4. "No News is Good News" joint with Eric M. Leeper, Giacomo Rondina, and Todd B. Walker
We estimate a standard dynamic stochastic general equilibrium model under three dfferent information structures to assess the importance of these informational assumptions. In the first information structure, agents receive news about future structural shocks, as in Beaudry and Portier (2006) and Schmitt-Grohé and Uribe (2012); in the second structure, agents observe noisy signals about current structural shocks; in the third structure, agents do not observe either news or noise. Data overwhelming support the noise-shock information structure. News (noise) shocks shift spectral power from the lower (higher) end to the higher (lower) end of the spectrum, which forces internal propagation mechanisms to work harder (less hard) in models with news (noise) shocks. That data prefer noise shocks and the reallocation of spectral power to the lower end connects to Granger's (1969) "typical spectral shape" of macroeconomic variables. As a byproduct, the paper develops a novel estimation methodology for models with incomplete information.
This paper is accepted by the three economic conferences, the National Bureau
of Economic Research summer institute 2013 (Cambridge, MA), the Southern Economic Association annual meetings 2013 (Tampa, FL), and the American Economic Association annual meetings
2014 (Philadelphia, PA). A draft will be available soon.
5. "Fiscal Financing and The Effects of Government Spending: A VAR Approach"
Rational expectations imply that the macroeconomic responses to deficit-financed government spending critically hinge on economic agents' beliefs about how debt innovations are financed by fiscal instruments. This paper quantifies the government spending multipliers with consideration of the intertemporal aspect of government budget behavior and distortionary fiscal financing, using vector autoregressions. To this end, I establish a novel identification strategy of government spending shocks financed by future tax hikes. By applying the method to U.S. data from 1947 to 2007, I find that distorting fiscal financing substantially dampens the stimulus effects of government spending in both the short and medium runs. In addition, the identification strategy reveals that spending reversals---initial government spending increases financed by medium-run spending cuts---do not seem to happen in U.S. data.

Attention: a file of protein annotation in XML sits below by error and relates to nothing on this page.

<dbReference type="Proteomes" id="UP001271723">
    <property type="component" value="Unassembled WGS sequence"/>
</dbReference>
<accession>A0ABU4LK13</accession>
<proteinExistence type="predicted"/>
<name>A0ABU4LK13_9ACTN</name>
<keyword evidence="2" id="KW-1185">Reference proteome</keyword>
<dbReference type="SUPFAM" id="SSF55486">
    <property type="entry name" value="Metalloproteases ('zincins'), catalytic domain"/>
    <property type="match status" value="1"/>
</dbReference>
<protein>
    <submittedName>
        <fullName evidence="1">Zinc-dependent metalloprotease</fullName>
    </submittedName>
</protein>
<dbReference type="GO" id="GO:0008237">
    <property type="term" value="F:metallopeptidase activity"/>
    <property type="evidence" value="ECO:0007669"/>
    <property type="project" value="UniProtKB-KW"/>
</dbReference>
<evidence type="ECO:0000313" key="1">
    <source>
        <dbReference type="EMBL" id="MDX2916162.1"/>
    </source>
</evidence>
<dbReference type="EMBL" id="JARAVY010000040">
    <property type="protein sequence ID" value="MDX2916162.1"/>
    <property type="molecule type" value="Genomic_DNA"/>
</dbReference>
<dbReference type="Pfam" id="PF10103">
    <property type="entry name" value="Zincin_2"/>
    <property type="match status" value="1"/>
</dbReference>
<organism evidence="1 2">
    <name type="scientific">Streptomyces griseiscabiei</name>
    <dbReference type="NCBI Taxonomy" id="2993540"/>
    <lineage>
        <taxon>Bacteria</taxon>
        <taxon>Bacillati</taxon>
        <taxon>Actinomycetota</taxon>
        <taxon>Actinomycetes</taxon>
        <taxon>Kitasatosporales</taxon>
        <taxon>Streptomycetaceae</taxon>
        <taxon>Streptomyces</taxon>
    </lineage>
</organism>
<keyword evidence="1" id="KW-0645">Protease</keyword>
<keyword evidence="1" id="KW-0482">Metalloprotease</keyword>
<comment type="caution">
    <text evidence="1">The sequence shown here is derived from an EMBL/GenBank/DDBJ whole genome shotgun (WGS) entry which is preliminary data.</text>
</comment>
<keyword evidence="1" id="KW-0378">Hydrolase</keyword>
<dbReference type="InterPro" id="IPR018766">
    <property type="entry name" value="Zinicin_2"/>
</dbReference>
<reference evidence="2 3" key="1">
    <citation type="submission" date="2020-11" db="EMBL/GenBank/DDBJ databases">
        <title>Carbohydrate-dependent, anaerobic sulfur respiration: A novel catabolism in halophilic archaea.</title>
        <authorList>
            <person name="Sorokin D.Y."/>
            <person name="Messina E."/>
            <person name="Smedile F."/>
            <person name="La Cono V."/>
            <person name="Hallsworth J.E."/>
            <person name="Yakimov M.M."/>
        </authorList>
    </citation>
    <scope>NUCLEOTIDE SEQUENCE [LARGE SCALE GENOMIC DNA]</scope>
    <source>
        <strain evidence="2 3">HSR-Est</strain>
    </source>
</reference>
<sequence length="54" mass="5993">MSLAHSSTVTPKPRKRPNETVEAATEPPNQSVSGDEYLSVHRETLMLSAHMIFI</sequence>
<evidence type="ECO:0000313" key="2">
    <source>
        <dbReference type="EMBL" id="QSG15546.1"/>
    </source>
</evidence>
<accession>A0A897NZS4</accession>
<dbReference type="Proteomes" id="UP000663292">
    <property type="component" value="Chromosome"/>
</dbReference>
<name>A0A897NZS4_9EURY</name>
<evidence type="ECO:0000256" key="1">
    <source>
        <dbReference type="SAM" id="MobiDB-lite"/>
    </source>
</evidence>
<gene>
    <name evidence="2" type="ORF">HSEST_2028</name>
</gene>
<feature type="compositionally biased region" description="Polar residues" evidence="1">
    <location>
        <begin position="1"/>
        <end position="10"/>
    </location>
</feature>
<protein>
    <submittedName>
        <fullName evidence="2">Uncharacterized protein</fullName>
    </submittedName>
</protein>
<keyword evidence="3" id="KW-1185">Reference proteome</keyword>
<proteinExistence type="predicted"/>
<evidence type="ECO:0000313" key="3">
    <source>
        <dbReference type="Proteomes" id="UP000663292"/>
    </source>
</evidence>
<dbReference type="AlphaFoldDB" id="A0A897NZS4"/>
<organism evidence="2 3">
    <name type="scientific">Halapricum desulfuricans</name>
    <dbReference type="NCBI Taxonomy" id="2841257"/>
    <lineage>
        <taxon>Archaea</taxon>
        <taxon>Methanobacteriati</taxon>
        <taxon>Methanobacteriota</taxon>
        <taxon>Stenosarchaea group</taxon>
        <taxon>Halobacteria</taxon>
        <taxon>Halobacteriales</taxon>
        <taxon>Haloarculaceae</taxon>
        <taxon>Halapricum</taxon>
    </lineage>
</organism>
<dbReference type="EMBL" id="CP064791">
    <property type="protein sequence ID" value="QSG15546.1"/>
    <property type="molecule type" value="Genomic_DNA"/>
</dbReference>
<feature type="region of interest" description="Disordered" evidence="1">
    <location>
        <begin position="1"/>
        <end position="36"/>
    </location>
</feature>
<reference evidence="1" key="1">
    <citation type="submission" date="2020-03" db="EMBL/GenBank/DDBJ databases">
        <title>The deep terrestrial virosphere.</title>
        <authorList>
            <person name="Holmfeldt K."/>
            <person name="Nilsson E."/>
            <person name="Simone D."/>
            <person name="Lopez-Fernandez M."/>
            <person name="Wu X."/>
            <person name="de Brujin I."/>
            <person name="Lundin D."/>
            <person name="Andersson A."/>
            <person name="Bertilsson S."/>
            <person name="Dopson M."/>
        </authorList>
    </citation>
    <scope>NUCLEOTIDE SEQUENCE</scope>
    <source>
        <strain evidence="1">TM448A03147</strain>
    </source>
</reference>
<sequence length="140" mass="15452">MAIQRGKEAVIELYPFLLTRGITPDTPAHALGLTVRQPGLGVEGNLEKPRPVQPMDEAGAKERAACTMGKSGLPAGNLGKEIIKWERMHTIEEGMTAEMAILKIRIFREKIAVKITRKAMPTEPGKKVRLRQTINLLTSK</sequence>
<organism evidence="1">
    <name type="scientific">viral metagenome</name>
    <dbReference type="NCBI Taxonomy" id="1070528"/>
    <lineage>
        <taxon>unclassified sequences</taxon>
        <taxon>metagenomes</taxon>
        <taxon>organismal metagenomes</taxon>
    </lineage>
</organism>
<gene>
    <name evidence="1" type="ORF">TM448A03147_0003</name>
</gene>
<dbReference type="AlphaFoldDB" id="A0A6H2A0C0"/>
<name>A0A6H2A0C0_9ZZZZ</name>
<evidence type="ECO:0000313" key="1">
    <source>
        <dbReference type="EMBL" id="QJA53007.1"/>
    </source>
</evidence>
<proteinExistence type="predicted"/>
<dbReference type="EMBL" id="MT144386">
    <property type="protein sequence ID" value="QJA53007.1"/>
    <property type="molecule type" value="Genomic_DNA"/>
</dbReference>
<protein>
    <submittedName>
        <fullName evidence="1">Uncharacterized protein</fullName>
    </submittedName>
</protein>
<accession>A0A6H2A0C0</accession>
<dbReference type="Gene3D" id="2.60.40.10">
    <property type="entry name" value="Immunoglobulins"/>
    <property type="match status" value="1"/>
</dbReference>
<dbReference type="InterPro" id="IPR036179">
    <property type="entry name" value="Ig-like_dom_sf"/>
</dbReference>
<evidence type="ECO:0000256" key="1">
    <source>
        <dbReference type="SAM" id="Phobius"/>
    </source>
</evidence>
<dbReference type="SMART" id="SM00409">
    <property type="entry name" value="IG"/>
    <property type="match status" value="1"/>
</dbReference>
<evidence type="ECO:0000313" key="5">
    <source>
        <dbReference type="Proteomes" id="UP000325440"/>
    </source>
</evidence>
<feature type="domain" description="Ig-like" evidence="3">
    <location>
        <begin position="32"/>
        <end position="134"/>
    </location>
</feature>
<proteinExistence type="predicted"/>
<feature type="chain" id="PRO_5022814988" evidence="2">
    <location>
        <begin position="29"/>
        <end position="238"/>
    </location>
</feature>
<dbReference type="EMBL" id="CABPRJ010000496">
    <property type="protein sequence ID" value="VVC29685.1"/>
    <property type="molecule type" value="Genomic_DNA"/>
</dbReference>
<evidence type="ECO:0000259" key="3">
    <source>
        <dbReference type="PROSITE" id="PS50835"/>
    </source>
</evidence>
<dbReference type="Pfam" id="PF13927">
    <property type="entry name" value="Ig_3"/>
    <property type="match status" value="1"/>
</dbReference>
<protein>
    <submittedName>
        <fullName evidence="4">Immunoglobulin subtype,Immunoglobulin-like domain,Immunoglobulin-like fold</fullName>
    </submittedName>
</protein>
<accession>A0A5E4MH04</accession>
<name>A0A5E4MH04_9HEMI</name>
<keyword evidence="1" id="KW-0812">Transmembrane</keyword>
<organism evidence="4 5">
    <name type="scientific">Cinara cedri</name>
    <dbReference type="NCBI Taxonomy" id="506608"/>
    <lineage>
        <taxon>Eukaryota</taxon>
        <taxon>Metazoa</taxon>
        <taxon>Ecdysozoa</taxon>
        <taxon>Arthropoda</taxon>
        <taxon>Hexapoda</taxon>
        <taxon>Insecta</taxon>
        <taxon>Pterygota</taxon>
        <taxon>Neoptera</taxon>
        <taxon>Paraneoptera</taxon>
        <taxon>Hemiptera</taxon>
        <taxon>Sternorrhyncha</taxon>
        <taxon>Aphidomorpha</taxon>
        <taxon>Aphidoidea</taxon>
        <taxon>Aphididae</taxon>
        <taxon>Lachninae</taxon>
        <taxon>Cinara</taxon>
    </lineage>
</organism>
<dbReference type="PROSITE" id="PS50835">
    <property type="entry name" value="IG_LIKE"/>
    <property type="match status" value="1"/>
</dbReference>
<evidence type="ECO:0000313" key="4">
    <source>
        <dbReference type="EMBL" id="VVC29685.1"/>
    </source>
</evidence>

6. "Testing the Expectations Hypothesis in Continuous-Time"
I propose and apply a new approach to test the expectations hypothesis. In particular, I test the standard excess bond return regressions in continuous-time to examine the empirical evidence for the expectations hypothesis across an infinitesimal time period. For our model's estimates, I use the martingale regression based on time change for inference on continuous-time conditional mean models. This method is quite intuitive in that it identifies the true parameter value simply by imposing the martingale condition for the error process. I find results in favor of the expectations hypothesis if it is tested in a continuous-time setup. This finding suggests that the empirical evidence for the expectations hypothesis depends to a remarkable degree on the sampling frequency of the data.
7. "An Examination of Macroeconomic Fluctuations in Korea Exploiting a Markov Switching DSGE Approach" joint with Jinho Choi
8. "The Differences between Estimated New Keynesian Models: A Nonlinear Bayesian Investigation" joint with with
Alexander W. Richter and Nathaniel A. Throckmorton